1953 NFL season
|Duration||September 27 –|
December 13, 1953
|East Champions||Cleveland Browns|
|West Champions||Detroit Lions|
Meanwhile, a Baltimore, Maryland, group headed by Carroll Rosenbloom was granted an NFL team, and was awarded the holdings of the defunct Dallas Texans organization. The new team was named the Baltimore Colts, after the previous team that folded after the 1950 season. The 12 teams of this NFL season continued for the rest of the 1950s; these teams became known as "old-line" teams as they predated the 1960 launch of the American Football League.
Major rule changes
- The definition of illegal motion is clarified. A player must be moving directly forward at the snap to be considered illegally in motion.
For 1953, the former American and National Conferences of the previous three seasons were renamed the Eastern and Western Conferences, respectively. The Western race saw the Rams beat the Lions twice, in Detroit (October 18) and in L.A. (November 1), and at the midway point in Week Six, the Rams were a full game ahead in the race. In Week Seven (November 8), the 49ers beat the Rams 31–27, and the Lions won their game, to put all three teams at 5–2–0. In Week Eight, the Lions beat Green Bay 14–7, while the Rams were tied 24–24 by the Cards, and the 49ers lost 23–21 to the Browns. As both teams won their remaining games, San Francisco was always a game behind Detroit.
In the Eastern, the Cleveland Browns won their first eleven games and led wire-to-wire, clinching a playoff spot by week 10. Their shot at a 12–0–0 regular season was spoiled by a 42–27 loss in the finale on December 13, and tarnished further by the championship game loss to the Lions two weeks later.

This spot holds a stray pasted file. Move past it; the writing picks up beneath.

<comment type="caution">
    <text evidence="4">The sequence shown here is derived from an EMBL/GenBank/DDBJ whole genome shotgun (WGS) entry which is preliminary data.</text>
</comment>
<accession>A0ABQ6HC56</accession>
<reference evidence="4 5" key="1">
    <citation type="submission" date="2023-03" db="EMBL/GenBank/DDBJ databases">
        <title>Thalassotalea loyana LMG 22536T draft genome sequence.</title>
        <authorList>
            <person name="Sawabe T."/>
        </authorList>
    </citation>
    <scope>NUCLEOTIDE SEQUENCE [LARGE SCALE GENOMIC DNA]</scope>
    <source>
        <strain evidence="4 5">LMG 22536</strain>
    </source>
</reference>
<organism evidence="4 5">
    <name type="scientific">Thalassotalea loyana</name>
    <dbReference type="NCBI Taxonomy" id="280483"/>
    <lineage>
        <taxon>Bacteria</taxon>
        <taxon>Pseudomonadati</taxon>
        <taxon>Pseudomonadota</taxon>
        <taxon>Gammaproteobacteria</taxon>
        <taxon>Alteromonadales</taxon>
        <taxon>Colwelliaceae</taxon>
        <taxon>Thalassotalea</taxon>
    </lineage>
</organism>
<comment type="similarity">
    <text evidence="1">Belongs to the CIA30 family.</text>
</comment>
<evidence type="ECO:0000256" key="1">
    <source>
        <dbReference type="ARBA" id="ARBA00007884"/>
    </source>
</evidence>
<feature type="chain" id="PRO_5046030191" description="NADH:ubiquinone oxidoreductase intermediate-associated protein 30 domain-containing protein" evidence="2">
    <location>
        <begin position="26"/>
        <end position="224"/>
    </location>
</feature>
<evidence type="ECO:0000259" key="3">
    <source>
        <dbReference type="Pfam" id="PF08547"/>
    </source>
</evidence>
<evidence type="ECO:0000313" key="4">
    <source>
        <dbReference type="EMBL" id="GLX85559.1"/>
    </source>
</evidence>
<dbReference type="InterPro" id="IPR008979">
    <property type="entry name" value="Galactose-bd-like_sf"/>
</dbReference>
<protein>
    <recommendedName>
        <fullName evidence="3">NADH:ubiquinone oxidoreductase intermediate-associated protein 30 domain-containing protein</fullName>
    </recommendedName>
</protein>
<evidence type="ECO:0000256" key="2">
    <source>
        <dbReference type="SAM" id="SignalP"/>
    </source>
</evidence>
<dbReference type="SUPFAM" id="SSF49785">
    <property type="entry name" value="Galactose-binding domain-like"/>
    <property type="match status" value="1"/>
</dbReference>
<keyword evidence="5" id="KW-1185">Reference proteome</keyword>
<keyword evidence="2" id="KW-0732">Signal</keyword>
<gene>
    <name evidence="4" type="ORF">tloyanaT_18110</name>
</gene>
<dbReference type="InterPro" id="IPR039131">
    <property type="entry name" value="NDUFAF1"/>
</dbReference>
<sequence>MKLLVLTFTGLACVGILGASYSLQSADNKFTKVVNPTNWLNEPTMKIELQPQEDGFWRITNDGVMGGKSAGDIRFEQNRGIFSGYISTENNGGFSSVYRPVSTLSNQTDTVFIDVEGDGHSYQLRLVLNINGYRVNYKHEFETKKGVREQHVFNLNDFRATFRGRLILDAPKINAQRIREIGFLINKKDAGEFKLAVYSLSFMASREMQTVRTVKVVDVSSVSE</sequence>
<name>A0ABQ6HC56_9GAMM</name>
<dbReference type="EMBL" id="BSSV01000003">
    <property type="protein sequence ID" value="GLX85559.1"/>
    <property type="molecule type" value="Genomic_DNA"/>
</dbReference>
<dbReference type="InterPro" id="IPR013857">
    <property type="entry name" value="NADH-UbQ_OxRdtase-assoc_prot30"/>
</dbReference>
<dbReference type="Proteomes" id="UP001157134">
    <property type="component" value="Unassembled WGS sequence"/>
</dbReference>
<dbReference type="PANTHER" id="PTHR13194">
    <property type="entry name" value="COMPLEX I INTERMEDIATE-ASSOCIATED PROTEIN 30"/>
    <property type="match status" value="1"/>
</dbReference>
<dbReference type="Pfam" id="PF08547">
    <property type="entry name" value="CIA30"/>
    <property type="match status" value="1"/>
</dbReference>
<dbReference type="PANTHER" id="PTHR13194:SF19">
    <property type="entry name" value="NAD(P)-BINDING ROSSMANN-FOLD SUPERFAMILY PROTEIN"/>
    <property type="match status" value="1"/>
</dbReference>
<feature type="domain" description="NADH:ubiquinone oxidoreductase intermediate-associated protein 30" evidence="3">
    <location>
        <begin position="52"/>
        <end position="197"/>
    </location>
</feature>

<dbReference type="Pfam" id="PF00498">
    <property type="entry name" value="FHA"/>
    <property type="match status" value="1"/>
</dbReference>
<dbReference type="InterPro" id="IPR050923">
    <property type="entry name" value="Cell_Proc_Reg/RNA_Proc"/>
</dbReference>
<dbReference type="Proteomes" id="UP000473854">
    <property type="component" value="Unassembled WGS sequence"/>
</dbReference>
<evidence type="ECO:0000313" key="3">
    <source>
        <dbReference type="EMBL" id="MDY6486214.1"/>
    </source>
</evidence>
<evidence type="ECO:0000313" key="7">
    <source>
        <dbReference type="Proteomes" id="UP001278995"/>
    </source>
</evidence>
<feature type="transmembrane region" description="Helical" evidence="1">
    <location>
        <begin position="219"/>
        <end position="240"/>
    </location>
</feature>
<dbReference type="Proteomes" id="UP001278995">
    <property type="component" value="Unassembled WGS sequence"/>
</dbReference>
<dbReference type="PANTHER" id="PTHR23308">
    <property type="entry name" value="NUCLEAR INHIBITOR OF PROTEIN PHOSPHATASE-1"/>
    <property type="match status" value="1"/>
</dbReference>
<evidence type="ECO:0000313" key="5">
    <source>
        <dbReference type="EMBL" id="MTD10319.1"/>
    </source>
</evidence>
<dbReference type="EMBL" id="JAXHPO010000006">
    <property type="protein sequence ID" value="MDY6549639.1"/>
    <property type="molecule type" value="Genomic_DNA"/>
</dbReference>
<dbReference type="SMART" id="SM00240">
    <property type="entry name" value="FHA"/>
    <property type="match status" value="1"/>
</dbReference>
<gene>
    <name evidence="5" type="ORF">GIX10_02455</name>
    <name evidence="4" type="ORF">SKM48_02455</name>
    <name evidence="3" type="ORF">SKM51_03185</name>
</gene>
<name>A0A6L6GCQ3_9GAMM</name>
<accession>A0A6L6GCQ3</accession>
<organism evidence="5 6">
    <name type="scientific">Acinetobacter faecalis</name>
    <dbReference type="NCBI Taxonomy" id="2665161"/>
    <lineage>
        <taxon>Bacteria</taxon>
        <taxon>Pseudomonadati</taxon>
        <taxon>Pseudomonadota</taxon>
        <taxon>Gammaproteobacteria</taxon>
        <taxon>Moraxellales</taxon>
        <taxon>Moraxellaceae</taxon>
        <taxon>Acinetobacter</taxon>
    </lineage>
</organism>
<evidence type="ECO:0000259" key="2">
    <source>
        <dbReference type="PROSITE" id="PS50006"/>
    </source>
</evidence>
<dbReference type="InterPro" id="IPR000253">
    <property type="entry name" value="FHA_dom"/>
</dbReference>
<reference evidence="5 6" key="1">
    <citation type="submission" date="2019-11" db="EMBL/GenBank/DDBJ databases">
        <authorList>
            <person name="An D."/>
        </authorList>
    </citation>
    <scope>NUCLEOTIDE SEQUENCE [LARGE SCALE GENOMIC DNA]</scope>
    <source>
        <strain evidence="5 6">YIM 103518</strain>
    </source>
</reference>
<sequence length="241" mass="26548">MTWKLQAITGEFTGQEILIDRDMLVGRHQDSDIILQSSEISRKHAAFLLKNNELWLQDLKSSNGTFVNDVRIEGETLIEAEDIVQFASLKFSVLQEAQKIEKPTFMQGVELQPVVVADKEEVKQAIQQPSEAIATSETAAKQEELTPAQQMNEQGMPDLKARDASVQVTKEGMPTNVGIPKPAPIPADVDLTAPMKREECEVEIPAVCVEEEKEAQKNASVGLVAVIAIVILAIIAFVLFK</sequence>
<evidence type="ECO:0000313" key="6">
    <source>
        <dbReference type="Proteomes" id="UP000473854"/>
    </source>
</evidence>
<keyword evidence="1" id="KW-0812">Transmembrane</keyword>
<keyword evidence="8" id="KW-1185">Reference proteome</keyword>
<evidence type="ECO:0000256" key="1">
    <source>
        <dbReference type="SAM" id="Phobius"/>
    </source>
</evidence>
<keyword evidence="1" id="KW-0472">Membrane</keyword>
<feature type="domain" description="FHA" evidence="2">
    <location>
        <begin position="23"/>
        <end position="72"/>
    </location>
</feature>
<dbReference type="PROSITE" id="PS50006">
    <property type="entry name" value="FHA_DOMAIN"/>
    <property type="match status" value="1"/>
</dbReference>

|1||4 teams||1–0–0||Tie (Cle, Was)||1–0–0|
|2||Tie (Det, SF)||2–0–0||Cleveland Browns||2–0–0|
|3||Detroit Lions||3–0–0||Cleveland Browns||3–0–0|
|4||3 teams||3–1–0||Cleveland Browns||4–0–0|
|5||Tie (Det, LA)||4–1–0||Cleveland Browns||5–0–0|
|6||Los Angeles Rams||5–1–0||Cleveland Browns||6–0–0|
|7||3 teams||5–2–0||Cleveland Browns||7–0–0|
|8||Detroit Lions||6–2–0||Cleveland Browns||8–0–0|
|9||Detroit Lions||7–2–0||Cleveland Browns||9–0–0|
|10||Detroit Lions||8–2–0||Cleveland Browns||10–0–0|
|11||Detroit Lions||9–2–0||Cleveland Browns||11–0–0|
|12||Detroit Lions||10–2–0||Cleveland Browns||11–1–0|
W = Wins, L = Losses, T = Ties, PCT= Winning Percentage, PF= Points For, PA = Points Against
Note: The NFL did not officially count tie games in the standings until 1972
|New York Giants||3||9||0||.250||179||277|
|San Francisco 49ers||9||3||0||.750||372||237|
|Los Angeles Rams||8||3||1||.727||366||236|
|Green Bay Packers||2||9||1||.182||200||338|
NFL Championship Game
|Rushing||Joe Perry||San Francisco||1,018|
- Baltimore Colts: The new Colts team hired Keith Molesworth as their first head coach.
- Chicago Cardinals: Joe Kuharich was replaced by Joe Stydahar.
- Green Bay Packers: Gene Ronzani resigned after 10 games. Hugh Devore and Ray McLean served as co-head coaches for the rest of the season.